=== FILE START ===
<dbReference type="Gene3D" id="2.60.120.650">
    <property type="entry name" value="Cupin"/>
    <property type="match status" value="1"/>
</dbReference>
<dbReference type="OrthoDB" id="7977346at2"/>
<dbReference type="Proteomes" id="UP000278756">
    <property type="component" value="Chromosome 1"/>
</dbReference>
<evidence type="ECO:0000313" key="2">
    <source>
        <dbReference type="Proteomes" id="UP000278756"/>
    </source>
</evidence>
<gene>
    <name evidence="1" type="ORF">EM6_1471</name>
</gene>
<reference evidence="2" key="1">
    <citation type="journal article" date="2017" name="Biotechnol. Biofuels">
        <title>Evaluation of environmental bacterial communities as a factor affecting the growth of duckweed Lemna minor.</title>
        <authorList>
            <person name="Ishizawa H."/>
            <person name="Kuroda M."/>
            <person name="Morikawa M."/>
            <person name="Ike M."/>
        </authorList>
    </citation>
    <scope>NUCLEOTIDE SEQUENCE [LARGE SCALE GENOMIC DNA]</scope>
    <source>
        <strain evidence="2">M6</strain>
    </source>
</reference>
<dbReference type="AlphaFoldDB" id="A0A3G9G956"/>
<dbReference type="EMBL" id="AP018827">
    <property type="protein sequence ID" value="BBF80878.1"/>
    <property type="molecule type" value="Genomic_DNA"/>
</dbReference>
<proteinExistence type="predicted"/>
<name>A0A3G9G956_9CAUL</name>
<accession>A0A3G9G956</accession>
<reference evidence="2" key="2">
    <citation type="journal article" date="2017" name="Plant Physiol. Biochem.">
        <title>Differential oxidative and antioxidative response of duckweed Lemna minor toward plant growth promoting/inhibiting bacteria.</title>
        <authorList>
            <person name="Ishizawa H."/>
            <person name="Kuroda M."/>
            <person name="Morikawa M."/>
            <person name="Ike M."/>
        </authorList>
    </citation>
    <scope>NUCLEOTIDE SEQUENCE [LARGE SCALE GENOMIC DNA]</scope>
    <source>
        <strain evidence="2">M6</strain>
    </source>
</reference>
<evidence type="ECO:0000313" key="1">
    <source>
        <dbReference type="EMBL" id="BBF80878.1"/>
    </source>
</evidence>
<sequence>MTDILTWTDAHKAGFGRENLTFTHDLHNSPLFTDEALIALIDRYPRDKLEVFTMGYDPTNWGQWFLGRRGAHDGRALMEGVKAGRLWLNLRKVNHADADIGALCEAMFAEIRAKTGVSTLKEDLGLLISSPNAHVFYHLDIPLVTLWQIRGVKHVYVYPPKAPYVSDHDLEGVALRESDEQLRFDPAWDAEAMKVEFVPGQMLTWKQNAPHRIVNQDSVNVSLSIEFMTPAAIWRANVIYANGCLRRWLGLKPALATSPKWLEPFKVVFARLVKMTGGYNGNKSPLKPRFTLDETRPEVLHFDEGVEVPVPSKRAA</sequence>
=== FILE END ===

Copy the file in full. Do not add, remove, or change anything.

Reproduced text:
<dbReference type="Gene3D" id="2.60.120.650">
    <property type="entry name" value="Cupin"/>
    <property type="match status" value="1"/>
</dbReference>
<dbReference type="OrthoDB" id="7977346at2"/>
<dbReference type="Proteomes" id="UP000278756">
    <property type="component" value="Chromosome 1"/>
</dbReference>
<evidence type="ECO:0000313" key="2">
    <source>
        <dbReference type="Proteomes" id="UP000278756"/>
    </source>
</evidence>
<gene>
    <name evidence="1" type="ORF">EM6_1471</name>
</gene>
<reference evidence="2" key="1">
    <citation type="journal article" date="2017" name="Biotechnol. Biofuels">
        <title>Evaluation of environmental bacterial communities as a factor affecting the growth of duckweed Lemna minor.</title>
        <authorList>
            <person name="Ishizawa H."/>
            <person name="Kuroda M."/>
            <person name="Morikawa M."/>
            <person name="Ike M."/>
        </authorList>
    </citation>
    <scope>NUCLEOTIDE SEQUENCE [LARGE SCALE GENOMIC DNA]</scope>
    <source>
        <strain evidence="2">M6</strain>
    </source>
</reference>
<dbReference type="AlphaFoldDB" id="A0A3G9G956"/>
<dbReference type="EMBL" id="AP018827">
    <property type="protein sequence ID" value="BBF80878.1"/>
    <property type="molecule type" value="Genomic_DNA"/>
</dbReference>
<proteinExistence type="predicted"/>
<name>A0A3G9G956_9CAUL</name>
<accession>A0A3G9G956</accession>
<reference evidence="2" key="2">
    <citation type="journal article" date="2017" name="Plant Physiol. Biochem.">
        <title>Differential oxidative and antioxidative response of duckweed Lemna minor toward plant growth promoting/inhibiting bacteria.</title>
        <authorList>
            <person name="Ishizawa H."/>
            <person name="Kuroda M."/>
            <person name="Morikawa M."/>
            <person name="Ike M."/>
        </authorList>
    </citation>
    <scope>NUCLEOTIDE SEQUENCE [LARGE SCALE GENOMIC DNA]</scope>
    <source>
        <strain evidence="2">M6</strain>
    </source>
</reference>
<evidence type="ECO:0000313" key="1">
    <source>
        <dbReference type="EMBL" id="BBF80878.1"/>
    </source>
</evidence>
<sequence>MTDILTWTDAHKAGFGRENLTFTHDLHNSPLFTDEALIALIDRYPRDKLEVFTMGYDPTNWGQWFLGRRGAHDGRALMEGVKAGRLWLNLRKVNHADADIGALCEAMFAEIRAKTGVSTLKEDLGLLISSPNAHVFYHLDIPLVTLWQIRGVKHVYVYPPKAPYVSDHDLEGVALRESDEQLRFDPAWDAEAMKVEFVPGQMLTWKQNAPHRIVNQDSVNVSLSIEFMTPAAIWRANVIYANGCLRRWLGLKPALATSPKWLEPFKVVFARLVKMTGGYNGNKSPLKPRFTLDETRPEVLHFDEGVEVPVPSKRAA</sequence>